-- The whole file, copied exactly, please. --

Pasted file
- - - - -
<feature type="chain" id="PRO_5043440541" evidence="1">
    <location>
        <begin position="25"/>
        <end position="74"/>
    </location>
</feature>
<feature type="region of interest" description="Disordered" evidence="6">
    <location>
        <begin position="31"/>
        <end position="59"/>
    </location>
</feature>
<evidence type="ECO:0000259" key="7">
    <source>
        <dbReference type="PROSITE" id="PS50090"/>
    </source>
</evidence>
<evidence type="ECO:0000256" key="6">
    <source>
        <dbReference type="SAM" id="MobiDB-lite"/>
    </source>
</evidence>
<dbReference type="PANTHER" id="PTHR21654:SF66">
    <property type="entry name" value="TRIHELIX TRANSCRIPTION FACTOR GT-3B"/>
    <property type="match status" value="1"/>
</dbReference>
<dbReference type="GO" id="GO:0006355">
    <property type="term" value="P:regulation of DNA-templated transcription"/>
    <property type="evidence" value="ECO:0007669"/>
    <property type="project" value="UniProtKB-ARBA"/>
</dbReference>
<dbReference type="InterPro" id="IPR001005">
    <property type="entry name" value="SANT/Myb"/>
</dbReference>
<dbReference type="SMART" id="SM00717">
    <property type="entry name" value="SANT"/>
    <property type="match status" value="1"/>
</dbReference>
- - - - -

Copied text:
<feature type="chain" id="PRO_5043440541" evidence="1">
    <location>
        <begin position="25"/>
        <end position="74"/>
    </location>
</feature>
<feature type="region of interest" description="Disordered" evidence="6">
    <location>
        <begin position="31"/>
        <end position="59"/>
    </location>
</feature>
<evidence type="ECO:0000259" key="7">
    <source>
        <dbReference type="PROSITE" id="PS50090"/>
    </source>
</evidence>
<evidence type="ECO:0000256" key="6">
    <source>
        <dbReference type="SAM" id="MobiDB-lite"/>
    </source>
</evidence>
<dbReference type="PANTHER" id="PTHR21654:SF66">
    <property type="entry name" value="TRIHELIX TRANSCRIPTION FACTOR GT-3B"/>
    <property type="match status" value="1"/>
</dbReference>
<dbReference type="GO" id="GO:0006355">
    <property type="term" value="P:regulation of DNA-templated transcription"/>
    <property type="evidence" value="ECO:0007669"/>
    <property type="project" value="UniProtKB-ARBA"/>
</dbReference>
<dbReference type="InterPro" id="IPR001005">
    <property type="entry name" value="SANT/Myb"/>
</dbReference>
<dbReference type="SMART" id="SM00717">
    <property type="entry name" value="SANT"/>
    <property type="match status" value="1"/>
</dbReference>